Robb Kulin was taking a break from his console in SpaceX's Launch Control Center last year when he received a call from NASA to welcome him to the Agency's newest astronaut class.
The choice was given by Kulin, the SpaceX Launch Chief Engineering Group for Flight Reliability, who took the opportunity one day to fly on a Falcon 9 rocket that he had helped design and build.
"If we could really try to show people that borders are something we create, they are not natural. Make the world a better place," said Kulin, then 33, at a press conference in June In 2017, a dozen or so astronauts or ASCANs were presented.
But in a very rare situation, NASA confirmed this week that Kulin has resigned 31, one year The astronaut candidates must enter into the biennial training program before participating in flight contracts.  The agency named "personal reasons"
Kulin, whose resignation was first reported by the Houston Chronicle, has not publicly commented on Facebook or Twitter.
It was the first time in 50 years that an astronaut's candidate filed for CollectSpace.com resigned.
From Anchorage, Alaska, Kulin received a master's degree in materials science and E He holds a doctorate in engineering and had experience as a commercial fisherman in Alaska and as an ice digger in the Antarctic. In 2011, he started working at SpaceX in California, where he worked on the first upgrade of the Falcon 9 Falcon 9 bug.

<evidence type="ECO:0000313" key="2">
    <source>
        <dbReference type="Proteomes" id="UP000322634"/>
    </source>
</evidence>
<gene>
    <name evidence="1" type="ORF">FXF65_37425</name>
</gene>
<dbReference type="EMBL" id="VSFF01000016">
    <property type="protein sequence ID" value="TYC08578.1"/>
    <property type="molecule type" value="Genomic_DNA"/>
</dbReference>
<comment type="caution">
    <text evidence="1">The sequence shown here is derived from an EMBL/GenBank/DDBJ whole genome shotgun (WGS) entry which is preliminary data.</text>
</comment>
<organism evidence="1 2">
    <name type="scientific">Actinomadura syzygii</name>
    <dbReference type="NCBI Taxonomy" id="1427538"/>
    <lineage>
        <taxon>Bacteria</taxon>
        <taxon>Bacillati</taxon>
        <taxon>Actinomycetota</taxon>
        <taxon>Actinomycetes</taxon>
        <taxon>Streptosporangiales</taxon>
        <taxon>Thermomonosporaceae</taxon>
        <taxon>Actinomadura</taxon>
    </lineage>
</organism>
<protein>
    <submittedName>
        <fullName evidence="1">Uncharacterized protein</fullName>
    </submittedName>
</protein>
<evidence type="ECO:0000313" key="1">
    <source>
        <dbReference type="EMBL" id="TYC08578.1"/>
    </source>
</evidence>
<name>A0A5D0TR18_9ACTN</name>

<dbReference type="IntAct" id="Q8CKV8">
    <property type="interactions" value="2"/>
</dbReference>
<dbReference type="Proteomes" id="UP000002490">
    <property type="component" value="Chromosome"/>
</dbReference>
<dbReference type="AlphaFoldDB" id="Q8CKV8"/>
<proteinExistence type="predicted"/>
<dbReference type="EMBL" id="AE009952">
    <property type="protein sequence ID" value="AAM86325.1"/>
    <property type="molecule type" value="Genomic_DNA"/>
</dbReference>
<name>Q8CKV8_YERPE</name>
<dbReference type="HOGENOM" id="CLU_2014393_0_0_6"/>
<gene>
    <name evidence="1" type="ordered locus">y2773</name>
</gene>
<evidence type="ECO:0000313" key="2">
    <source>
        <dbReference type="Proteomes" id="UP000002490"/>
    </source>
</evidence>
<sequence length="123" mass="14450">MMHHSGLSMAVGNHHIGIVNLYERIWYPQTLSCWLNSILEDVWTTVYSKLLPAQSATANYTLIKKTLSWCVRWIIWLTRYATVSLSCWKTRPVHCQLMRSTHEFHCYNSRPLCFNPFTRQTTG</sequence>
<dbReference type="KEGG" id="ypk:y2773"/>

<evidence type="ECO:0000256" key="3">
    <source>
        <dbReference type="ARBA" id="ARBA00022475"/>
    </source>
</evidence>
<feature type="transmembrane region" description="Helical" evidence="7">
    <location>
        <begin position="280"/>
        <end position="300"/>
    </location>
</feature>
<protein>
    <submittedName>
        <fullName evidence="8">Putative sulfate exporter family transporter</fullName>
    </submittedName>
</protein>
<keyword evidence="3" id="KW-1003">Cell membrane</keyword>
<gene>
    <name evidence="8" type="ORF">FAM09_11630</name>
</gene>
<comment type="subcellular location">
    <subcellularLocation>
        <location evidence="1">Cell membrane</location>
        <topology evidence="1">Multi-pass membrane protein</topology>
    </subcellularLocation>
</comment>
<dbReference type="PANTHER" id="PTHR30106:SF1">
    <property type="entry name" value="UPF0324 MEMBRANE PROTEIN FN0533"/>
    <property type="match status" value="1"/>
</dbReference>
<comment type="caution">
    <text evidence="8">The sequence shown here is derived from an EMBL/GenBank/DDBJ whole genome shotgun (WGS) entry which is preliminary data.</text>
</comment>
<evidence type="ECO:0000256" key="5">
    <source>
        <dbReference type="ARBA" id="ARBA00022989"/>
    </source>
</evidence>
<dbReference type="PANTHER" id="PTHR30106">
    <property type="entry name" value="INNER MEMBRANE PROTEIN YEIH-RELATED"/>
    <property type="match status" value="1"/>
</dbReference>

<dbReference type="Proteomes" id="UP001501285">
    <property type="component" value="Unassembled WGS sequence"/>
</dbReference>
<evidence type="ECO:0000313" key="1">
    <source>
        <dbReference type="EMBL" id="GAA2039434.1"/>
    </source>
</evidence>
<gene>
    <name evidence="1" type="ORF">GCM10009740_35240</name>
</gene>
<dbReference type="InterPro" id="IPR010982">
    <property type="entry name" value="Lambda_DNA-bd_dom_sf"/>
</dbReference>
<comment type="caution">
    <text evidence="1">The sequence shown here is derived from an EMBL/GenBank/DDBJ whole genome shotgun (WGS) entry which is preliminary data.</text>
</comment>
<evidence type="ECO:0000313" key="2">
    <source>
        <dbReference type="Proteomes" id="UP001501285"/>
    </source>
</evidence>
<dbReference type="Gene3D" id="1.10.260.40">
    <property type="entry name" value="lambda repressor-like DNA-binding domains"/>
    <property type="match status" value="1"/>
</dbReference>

"My whole goal came out of that and I would say the whole goal of the team was to make sure the Falcon 9 was as reliable and successful as possible, for SpaceX's Comm Ercial partner, but of course also very important for the crew who will fly with this vehicle, "he said last year. "It's something that has helped us get stronger and make me stronger as an engineer."
NASA's last astronomer nominees from Kulin's class are Kaya Barron, Zena Cardman, Raja Chari, Matthew Dominick, Bob Hines, Warren Hoburg, Jonny Kim, Jasmin Moghbeli, Loral O'Hara, Frank Rubio, and Jessica Watkins
were selected from 18,300 applicants and presented by Vice President Mike Pence at the Johnson Space Center in Houston last year.
NASA said Kulin will not be replaced by a new astronaut candidate.
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